The first 24 hours

The Sunday Mail (Queensland) - Escape - - 48 HOURS HONG KONG -

Kowloon Traf­fic in Hong Kong can be­come no­to­ri­ously con­gested but the con­ve­nient mass tran­sit rail sys­tem (MTR) makes nav­i­ga­tion a breeze.

A quick walk through the out­let mall brings you to Tung Chung MTR sta­tion.

The Nan Lian Gar­dens (MTR to Di­a­mond Hill Sta­tion, exit C2), with 3.5ha of metic­u­lously main­tained gar­dens, is my first stop. Ev­ery plant, pond, tim­ber struc­ture and rock has been placed ac­cord­ing to an­cient Tang Dy­nasty style.

Across the road, framed by lush for­est and sur­rounded by high­den­sity, high-rise build­ings is the Chi Lin Nun­nery. Mu­sic plays as I walk past the memo­rial tablets of an­cient Bud­dhist sages. There is a sep­a­rate prayer hall for nuns. This Bud­dhist nun­nery is un­de­ni­ably beau­ti­ful and very quiet.

At Sik Sik Yuen Wong Tai Sin Tem­ple (MTR to Wong Tai Sin Sta­tion, exit B2) the colourful stalls sell­ing gar­ish red and gold reli­gious to­kens are a shock to my senses af­ter the morn­ing’s peace. The place was packed with lo­cals pray­ing.

Mong Kok (MTR to Prince Ed­ward Sta­tion) is a maze of side streets, full of life, colour and in­ter­est­ing smells. Proud song­bird own­ers walk through the Yuen Po Street Bird Gar­den with their birds in or­nate bam­boo cages. The flower mar­ket is a fra­grant ex­plo­sion of colour and the Gold­fish Mar­ket has to be seen to be be­lieved. The bot­toms of glass tanks are a car­pet of baby tur­tles, and plas­tic bags filled with fish hang out­side each shop lin­ing the street. The Chi­nese be­lieve the more fish they own, the luck­ier they will be.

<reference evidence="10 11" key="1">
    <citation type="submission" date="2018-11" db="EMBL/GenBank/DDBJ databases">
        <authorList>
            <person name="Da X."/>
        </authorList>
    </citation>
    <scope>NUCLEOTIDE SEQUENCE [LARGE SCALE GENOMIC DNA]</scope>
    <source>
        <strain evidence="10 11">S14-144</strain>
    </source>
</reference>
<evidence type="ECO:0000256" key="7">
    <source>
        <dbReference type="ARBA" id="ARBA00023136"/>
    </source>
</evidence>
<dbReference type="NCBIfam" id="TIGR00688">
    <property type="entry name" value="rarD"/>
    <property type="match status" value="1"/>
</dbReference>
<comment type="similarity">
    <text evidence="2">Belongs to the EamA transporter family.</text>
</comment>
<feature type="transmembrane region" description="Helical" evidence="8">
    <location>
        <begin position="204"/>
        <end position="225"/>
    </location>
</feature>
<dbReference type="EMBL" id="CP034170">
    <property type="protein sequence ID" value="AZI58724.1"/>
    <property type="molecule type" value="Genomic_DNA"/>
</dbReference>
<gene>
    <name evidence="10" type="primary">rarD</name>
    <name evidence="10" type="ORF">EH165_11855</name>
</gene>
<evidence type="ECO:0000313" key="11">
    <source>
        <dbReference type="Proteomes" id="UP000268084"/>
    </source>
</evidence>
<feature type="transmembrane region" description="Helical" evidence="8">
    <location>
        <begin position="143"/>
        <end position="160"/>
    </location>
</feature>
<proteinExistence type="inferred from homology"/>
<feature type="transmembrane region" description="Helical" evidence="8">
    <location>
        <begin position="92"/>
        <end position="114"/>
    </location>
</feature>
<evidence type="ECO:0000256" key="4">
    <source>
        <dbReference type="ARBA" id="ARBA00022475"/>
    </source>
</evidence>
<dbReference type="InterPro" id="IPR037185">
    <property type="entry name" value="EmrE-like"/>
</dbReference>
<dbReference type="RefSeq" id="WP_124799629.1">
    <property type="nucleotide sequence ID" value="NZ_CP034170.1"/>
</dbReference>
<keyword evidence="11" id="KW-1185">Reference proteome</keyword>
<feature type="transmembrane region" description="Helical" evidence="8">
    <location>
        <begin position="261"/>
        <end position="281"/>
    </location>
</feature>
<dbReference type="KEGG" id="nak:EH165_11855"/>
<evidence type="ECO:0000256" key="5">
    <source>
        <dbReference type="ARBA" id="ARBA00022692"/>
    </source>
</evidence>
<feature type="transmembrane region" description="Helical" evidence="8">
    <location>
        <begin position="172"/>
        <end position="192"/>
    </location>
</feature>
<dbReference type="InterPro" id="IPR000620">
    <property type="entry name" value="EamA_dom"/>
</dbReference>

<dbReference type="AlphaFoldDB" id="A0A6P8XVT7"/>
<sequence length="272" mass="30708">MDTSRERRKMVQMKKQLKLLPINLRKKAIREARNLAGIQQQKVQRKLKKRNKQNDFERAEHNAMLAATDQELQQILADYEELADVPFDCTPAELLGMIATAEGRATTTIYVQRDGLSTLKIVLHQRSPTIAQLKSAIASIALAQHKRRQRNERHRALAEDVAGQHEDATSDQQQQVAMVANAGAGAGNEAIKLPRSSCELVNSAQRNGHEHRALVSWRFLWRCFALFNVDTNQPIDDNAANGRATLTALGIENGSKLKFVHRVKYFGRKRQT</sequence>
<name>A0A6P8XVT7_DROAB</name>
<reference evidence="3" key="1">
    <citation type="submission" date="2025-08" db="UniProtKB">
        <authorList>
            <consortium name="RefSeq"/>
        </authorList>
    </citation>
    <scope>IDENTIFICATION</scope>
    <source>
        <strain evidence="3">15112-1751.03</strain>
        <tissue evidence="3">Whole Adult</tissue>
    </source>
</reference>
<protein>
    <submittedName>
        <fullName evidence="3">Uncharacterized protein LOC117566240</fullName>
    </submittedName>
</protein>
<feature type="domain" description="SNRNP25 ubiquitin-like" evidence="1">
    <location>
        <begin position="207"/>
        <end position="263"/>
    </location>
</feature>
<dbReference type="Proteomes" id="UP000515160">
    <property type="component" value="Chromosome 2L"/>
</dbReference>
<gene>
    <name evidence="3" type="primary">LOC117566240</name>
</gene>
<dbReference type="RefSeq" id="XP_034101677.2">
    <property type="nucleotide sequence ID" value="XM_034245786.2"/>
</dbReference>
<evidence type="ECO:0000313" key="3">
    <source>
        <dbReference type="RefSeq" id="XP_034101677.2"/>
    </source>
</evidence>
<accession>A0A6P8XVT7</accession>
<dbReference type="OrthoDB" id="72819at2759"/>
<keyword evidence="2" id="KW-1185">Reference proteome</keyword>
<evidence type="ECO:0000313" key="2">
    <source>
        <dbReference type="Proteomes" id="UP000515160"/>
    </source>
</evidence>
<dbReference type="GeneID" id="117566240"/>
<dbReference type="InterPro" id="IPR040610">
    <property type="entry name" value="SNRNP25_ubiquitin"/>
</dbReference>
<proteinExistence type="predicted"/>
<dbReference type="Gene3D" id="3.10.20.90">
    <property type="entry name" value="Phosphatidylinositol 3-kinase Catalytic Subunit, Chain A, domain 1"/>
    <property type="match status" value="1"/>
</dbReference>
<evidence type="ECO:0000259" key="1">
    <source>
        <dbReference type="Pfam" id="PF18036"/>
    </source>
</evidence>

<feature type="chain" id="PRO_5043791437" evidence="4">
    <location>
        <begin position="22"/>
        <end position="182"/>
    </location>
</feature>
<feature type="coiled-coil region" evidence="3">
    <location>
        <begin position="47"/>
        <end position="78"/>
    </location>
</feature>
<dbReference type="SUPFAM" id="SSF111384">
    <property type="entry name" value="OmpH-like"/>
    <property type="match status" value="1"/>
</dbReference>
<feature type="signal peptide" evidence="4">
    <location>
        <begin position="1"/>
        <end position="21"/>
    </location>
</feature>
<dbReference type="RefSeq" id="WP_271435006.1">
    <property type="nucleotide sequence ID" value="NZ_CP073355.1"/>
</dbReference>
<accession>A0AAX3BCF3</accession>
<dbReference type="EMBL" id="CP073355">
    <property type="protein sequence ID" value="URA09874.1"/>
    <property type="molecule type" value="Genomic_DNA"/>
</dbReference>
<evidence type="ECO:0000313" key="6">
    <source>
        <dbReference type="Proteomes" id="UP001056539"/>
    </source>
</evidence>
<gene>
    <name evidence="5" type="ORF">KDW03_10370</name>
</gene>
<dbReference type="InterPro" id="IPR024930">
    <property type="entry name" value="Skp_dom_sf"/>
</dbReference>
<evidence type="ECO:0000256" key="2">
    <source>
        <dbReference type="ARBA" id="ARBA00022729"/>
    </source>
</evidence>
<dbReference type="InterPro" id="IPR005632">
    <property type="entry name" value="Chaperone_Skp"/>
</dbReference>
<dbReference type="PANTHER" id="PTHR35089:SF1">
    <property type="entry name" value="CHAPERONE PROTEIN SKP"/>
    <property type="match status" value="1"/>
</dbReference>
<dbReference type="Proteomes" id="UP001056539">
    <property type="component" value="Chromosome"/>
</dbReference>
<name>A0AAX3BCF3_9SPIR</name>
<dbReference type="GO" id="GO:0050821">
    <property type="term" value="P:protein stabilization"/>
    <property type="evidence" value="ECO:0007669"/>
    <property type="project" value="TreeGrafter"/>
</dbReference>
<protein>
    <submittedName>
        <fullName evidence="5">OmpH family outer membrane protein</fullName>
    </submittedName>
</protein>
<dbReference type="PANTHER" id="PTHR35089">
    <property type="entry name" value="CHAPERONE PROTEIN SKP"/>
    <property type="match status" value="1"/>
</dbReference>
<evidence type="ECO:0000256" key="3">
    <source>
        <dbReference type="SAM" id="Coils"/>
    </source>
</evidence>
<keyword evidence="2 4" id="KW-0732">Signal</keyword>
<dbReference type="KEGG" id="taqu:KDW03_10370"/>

Mong Kok is also home to the Jade, Ladies and Tem­ple St night mar­kets, which are best ex­plored late in the af­ter­noon. Hong Kong Is­land – Cen­tral The Star Ferry has been mak­ing the trip across Vic­to­ria Har­bour for more than 120 years. At about $HK2.50 (30¢) it’s good value and a great way to ap­pre­ci­ate how tightly packed is the city.

I ar­rived at the Penin­sula Ho­tel lobby just as af­ter­noon tea was be­gin­ning (2pm-6pm daily). As I sam­pled rib­bon sand­wiches, a le­mon tart with blue­ber­ries and cas­sis sher­bet, scones and del­i­cate wafers, it didn’t take much of a stretch of the imag­i­na­tion to pic­ture Hong Kong as a for­mer British colony.

Catch the MTR to Cen­tral and fol­low the signs to the Mid-Lev­els es­ca­la­tor. At 800m, it’s the long­est out­door es­ca­la­tor in the world and rid­ing all 20 to the top takes just un­der 20 min­utes.

If it’s a clear af­ter­noon, make haste to The Peak and the ver­tig­i­nous Peak Tram. If it’s a hazy day (there are plenty) there’s lit­tle point in go­ing up as the har­bour and sky­line just don’t pen­e­trate the smog. In­stead, fol­low the signs to the free zoo and botanic gar­dens or ex­plore the many nooks

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